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Dr. James Holmes: The Naval Diplomat - 19FortyFive

Is Russia Close to Using Nuclear Weapons in Ukraine?

Russian Mobile ICBMs. Image Credit: Creative Commons.
Russian Mobile ICBMs. Image Credit: Creative Commons.

Russia is a riddle wrapped in a mystery inside an enigma. That being the case, it’s hard to say with confidence whether Ukrainian drone strikes deep within Russian territory might induce Vladimir Putin to order a nuclear riposte.

Putin is given to muttering darkly about nuclear war, presumably to deter the West from involving itself more directly in Ukraine’s defense.

Even so, that he would use doomsday weaponry seems doubtful on strategic and operational grounds.

First, strategy. Bombarding airfields in Ukraine’s beleaguered eastward provinces—airfields from which the drone strikes probably emanated—would defy strategic logic. The ancient Chinese general Sun Tzu put it best: “Generally in war the best policy is to take a state intact; to ruin it is inferior to this.” The wise sovereign and field commander do their utmost to avoid ruining lands they want to make their own. They preserve the land, its people, and its resources for the sovereign’s use.

It’s unclear whether Putin still entertains “unlimited” strategic aims vis-à-vis Ukraine, meaning it’s unclear whether he intends to unseat the Kiev government and forcibly “denazify” the country. Judging from this year’s lackluster performance, Russian arms appear incapable of accomplishing goals of such sweep. But he certainly wants the eastern sections Moscow has purported to annex. Nuking sites on or near those territories is no way to preserve them for incorporation into metropolitan Russia.

Nuclear use would amount to self-defeating behavior.

But Putin would have to fret about more than the impact on Ukraine. Check the weather. At present a southerly wind is blowing in from the Black Sea and Sea of Azov. If that pattern persisted, the wind would sweep debris from a nuclear blast into Russia and perhaps its ally Belarus, both of which lie to Ukraine’s north.

Few residents of those parts would take kindly to finding themselves in the radioactive hazard zone downwind from an atomic battleground. They would blame Putin.

What happens in Ukraine doesn’t stay in Ukraine if you’re talking nuclear warfare.

Next, operations. From an operational standpoint, would tactical nukes make a useful implement for Russia’s counterair campaign? It’s hard to see how. The Ukrainian armed forces have fared better than anyone thought possible because they have dispersed on the battlefield.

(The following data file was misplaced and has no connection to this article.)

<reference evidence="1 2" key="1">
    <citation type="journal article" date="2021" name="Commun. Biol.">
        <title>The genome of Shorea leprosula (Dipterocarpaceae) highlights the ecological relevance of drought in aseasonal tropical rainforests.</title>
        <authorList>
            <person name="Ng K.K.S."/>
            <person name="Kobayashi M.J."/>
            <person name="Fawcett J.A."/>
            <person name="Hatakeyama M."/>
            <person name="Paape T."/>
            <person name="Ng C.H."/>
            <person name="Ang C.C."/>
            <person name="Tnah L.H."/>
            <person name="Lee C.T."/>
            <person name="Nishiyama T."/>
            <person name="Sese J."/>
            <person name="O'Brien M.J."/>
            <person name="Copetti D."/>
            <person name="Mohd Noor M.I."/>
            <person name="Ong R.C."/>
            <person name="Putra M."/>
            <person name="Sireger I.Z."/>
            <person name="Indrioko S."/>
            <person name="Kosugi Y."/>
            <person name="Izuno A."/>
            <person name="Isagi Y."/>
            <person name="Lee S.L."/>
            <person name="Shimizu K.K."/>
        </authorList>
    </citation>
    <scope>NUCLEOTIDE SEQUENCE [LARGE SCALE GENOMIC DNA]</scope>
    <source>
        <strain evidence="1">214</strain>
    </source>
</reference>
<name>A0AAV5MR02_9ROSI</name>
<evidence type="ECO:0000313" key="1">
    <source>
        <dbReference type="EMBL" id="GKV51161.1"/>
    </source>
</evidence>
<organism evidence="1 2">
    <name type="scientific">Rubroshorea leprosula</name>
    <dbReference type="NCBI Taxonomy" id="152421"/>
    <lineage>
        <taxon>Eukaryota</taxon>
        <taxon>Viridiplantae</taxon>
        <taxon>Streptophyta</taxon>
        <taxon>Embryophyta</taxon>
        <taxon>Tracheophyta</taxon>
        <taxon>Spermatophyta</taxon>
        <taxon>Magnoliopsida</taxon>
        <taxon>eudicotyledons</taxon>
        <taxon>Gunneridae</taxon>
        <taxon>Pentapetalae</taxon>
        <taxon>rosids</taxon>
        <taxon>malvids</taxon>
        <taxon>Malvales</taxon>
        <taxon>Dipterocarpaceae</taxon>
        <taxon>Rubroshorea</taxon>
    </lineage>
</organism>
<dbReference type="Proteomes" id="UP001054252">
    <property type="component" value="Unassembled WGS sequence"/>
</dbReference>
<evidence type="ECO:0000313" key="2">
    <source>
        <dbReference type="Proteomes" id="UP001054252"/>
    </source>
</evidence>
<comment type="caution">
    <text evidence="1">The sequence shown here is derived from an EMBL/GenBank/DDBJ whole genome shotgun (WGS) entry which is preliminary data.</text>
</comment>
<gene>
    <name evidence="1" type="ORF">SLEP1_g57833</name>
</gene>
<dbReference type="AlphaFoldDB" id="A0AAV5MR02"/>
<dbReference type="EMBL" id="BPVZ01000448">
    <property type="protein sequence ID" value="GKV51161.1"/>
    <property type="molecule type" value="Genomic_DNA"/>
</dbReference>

They refuse to congregate in massed formations that can be easily targeted, and they remain on the move to elude the Russian foe. So if Russian commanders opted to use nuclear weapons, they would probably have to use them in bulk to have much impact on scattered Ukrainian forces.

In the bargain they would compound the problems detailed above.

Fortunately for Europe and the world, Putin is probably sincere when he says he wants to avoid reaching for the ultimate weapon. Not because he’s a bighearted humanitarian, but because deploying nukes against an outmatched opponent that he has denied is even a real country would be tacitly confessing to Russia’s political frailty and martial degeneracy.

Such a confession would be anathema to Putin, who goes out of his way to project an image of manly vigor.

Russia may be an enigma, but I’m betting its leadership yields to harsh realities—and keeps the nuclear arsenal in reserve.

Dr. James Holmes is J. C. Wylie Chair of Maritime Strategy at the U.S. Naval War College and a Nonresident Fellow at the Brute Krulak Center for Innovation & Future Warfare, Marine Corps University. The views voiced here are his alone.

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James Holmes holds the J. C. Wylie Chair of Maritime Strategy at the Naval War College and served on the faculty of the University of Georgia School of Public and International Affairs. A former U.S. Navy surface-warfare officer, he was the last gunnery officer in history to fire a battleship’s big guns in anger, during the first Gulf War in 1991. He earned the Naval War College Foundation Award in 1994, signifying the top graduate in his class. His books include Red Star over the Pacific, an Atlantic Monthly Best Book of 2010 and a fixture on the Navy Professional Reading List. General James Mattis deems him “troublesome.”